Homicides surge in California amid COVID shutdowns of schools, youth programs
California endured a brutal spike in homicides in 2020 across large swaths of the state, registering the largest year-over-year increase in victims in three decades. Experts cite as one significant factor a rise in gang violence fueled by pandemic shutdowns of schools, sports leagues and programs for at-risk youth.
The number of homicide victims in California jumped 27% from 2019 to 2020, to about 2,300, marking the largest year-over-year increase in three decades, according to preliminary death certificate data from the California Department of Public Health.
There were 5.8 homicides per 100,000 residents in 2020, the highest rate in California since 2008.
Similar increases were seen nationwide. The number of homicides in a sampling of large cities grew 32% from 2019 to 2020, according to preliminary FBI data. The data encompasses over 200 cities with more than 100,000 people but does not include some big cities, like New York, Chicago and Philadelphia, that did not report.
The California death certificate data reveals striking disparities in who fell victim to homicide in 2020.
The number of homicides that took the lives of Black Californians rose 36% from 2019 to 2020, while homicides that took Hispanic lives rose 30%. By comparison, the number of white homicide victims rose 15% and the number of Asian victims rose 10%.
Most victims of homicide in 2020 were young, between 15 and 34 years old; the number of homicide victims in this age group rose from about 900 in 2019 to 1,175 in 2020, a 31% rise.
Firearms were the most common instrument of death, and the number of homicides involving guns rose 35% last year, the state data shows. Extending another long-standing trend: Males were five times as likely to be the victims of homicide as females. The number of male victims rose 30% in 2020, compared with a 14% rise in female victims.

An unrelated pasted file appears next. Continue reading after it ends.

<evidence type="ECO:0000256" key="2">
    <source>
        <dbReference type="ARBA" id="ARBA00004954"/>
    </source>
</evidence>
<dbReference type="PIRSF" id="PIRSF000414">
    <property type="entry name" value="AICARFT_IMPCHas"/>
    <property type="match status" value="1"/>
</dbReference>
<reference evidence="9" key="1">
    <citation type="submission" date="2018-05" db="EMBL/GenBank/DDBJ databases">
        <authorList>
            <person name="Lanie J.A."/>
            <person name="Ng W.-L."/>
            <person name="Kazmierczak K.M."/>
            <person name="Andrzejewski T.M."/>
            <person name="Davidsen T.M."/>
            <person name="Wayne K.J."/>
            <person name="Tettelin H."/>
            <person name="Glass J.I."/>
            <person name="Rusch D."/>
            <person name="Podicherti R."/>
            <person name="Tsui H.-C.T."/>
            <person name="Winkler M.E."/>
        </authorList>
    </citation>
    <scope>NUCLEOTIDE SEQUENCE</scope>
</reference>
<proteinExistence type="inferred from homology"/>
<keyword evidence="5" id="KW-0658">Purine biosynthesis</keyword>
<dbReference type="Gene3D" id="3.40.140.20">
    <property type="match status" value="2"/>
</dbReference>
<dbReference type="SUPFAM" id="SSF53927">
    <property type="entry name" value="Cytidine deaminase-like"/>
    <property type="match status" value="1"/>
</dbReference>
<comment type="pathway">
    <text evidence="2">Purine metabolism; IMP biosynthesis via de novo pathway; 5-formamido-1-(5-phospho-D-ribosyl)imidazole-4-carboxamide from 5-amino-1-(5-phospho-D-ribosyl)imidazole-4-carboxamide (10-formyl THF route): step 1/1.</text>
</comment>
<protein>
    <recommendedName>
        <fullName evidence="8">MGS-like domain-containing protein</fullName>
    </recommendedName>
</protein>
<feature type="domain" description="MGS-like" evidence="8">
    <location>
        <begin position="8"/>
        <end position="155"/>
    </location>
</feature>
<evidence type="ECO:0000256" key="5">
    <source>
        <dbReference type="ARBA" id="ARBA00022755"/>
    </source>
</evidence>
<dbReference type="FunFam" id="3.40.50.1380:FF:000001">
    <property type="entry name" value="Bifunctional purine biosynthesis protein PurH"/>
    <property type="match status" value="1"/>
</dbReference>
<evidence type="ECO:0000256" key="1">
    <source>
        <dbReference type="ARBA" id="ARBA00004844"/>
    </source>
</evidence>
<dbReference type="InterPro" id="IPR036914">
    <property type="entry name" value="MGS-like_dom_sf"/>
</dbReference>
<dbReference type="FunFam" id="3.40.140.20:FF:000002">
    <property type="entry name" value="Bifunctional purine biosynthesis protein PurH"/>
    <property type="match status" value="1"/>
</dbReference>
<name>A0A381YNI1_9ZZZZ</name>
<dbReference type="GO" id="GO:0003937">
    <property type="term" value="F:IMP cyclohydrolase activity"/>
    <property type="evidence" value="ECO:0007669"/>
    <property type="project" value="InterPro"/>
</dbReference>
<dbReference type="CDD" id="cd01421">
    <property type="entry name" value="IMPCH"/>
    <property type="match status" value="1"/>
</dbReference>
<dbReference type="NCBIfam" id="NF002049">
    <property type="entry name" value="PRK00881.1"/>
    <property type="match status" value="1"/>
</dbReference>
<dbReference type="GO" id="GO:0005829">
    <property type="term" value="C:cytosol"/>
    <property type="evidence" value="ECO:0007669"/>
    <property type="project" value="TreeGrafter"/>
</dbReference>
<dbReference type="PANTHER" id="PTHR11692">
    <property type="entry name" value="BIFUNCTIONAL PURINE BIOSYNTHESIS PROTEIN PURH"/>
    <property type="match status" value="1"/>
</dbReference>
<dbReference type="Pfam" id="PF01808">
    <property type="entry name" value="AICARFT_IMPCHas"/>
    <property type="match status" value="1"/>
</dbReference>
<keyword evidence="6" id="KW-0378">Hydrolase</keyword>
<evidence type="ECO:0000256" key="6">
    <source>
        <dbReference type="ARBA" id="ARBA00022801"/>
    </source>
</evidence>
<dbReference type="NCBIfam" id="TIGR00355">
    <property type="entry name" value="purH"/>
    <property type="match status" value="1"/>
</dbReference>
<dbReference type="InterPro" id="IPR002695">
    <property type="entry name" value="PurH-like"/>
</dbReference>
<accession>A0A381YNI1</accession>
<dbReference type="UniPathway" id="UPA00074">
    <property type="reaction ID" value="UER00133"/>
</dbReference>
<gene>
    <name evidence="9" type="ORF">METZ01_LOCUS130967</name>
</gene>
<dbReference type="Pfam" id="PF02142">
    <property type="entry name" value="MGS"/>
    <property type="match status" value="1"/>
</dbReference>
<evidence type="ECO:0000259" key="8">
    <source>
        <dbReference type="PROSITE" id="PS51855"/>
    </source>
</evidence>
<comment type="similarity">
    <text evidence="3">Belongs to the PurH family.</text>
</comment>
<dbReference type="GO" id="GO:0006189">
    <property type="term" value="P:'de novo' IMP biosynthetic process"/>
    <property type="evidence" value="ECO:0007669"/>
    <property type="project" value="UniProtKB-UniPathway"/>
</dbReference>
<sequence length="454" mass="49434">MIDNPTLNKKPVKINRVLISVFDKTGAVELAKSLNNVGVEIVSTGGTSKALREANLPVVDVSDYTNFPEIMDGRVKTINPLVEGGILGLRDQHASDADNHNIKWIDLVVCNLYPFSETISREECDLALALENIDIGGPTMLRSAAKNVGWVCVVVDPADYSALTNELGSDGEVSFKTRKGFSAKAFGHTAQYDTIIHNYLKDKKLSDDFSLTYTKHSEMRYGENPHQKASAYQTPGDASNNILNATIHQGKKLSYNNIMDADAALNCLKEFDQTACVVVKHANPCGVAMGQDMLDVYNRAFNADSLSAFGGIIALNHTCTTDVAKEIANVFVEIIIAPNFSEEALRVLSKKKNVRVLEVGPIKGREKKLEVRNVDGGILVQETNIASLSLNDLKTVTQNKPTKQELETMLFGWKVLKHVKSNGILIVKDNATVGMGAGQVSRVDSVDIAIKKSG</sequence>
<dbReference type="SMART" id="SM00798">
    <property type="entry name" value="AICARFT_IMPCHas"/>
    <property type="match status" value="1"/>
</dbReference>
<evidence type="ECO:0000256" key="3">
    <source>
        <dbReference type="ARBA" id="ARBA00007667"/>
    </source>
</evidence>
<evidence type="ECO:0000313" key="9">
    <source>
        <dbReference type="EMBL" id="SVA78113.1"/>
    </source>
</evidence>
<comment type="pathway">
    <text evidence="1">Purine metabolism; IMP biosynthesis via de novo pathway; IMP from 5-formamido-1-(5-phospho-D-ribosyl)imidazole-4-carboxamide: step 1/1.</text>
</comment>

The increase in deadly violence played out across large swaths of the state, urban and rural, and was keenly felt in the San Francisco Bay Area. Among California’s 10 most populous counties, the sharpest increases were reported in Alameda County, where homicides rose 57%, followed by Fresno (44%), Sacramento (36%) and Los Angeles (32%). Only one of the 10 most populous counties — Contra Costa — saw a decline in homicides last year.
Santa Cruz County saw 11 homicides in 2020, an 83% jump from six in 2019, per CDPH data.
Law enforcement officials and criminologists said an increase in conflict among young adults, particularly those in street gangs, was a significant factor in the violence. They noted that schools and sports programs shut down as COVID-19 surged, as did large numbers of community and nonprofit programs that provide support, recreational outlets and intervention services for at-risk youth.
“They were bored,” said Reynaldo Reaser, executive director of Reclaiming America’s Communities Through Empowerment (R.A.C.E.), which offers sports leagues, gang mediation and youth development in impoverished neighborhoods of South Los Angeles. “And so, having nothing to do — no programs, no sports, no facilities open — the only thing they could focus on is each other.”
Reaser runs a dynamic youth softball league that typically would draw more than 600 players and spectators during Sunday play, he said, many of them young gang members. But those games and other programs were curtailed during the COVID pandemic.
Terrell Williams, an 18-year-old who lives in the West Athens area of South Los Angeles, said he spent many nights doing “delinquent stuff” before Reaser’s program changed his life. He said many of his peers felt cooped up and restless during the pandemic lockdowns, which contributed to an increase in violence.
“COVID tended to, I guess, make people not want to stay inside the house, and drove them outside more towards each other,” he said.
Jorja Leap, a UCLA anthropologist and expert in gangs, violence and trauma, echoed that theme, saying the restrictions on youth intervention programs and other healthy activities played “a huge role” in the rise in violence.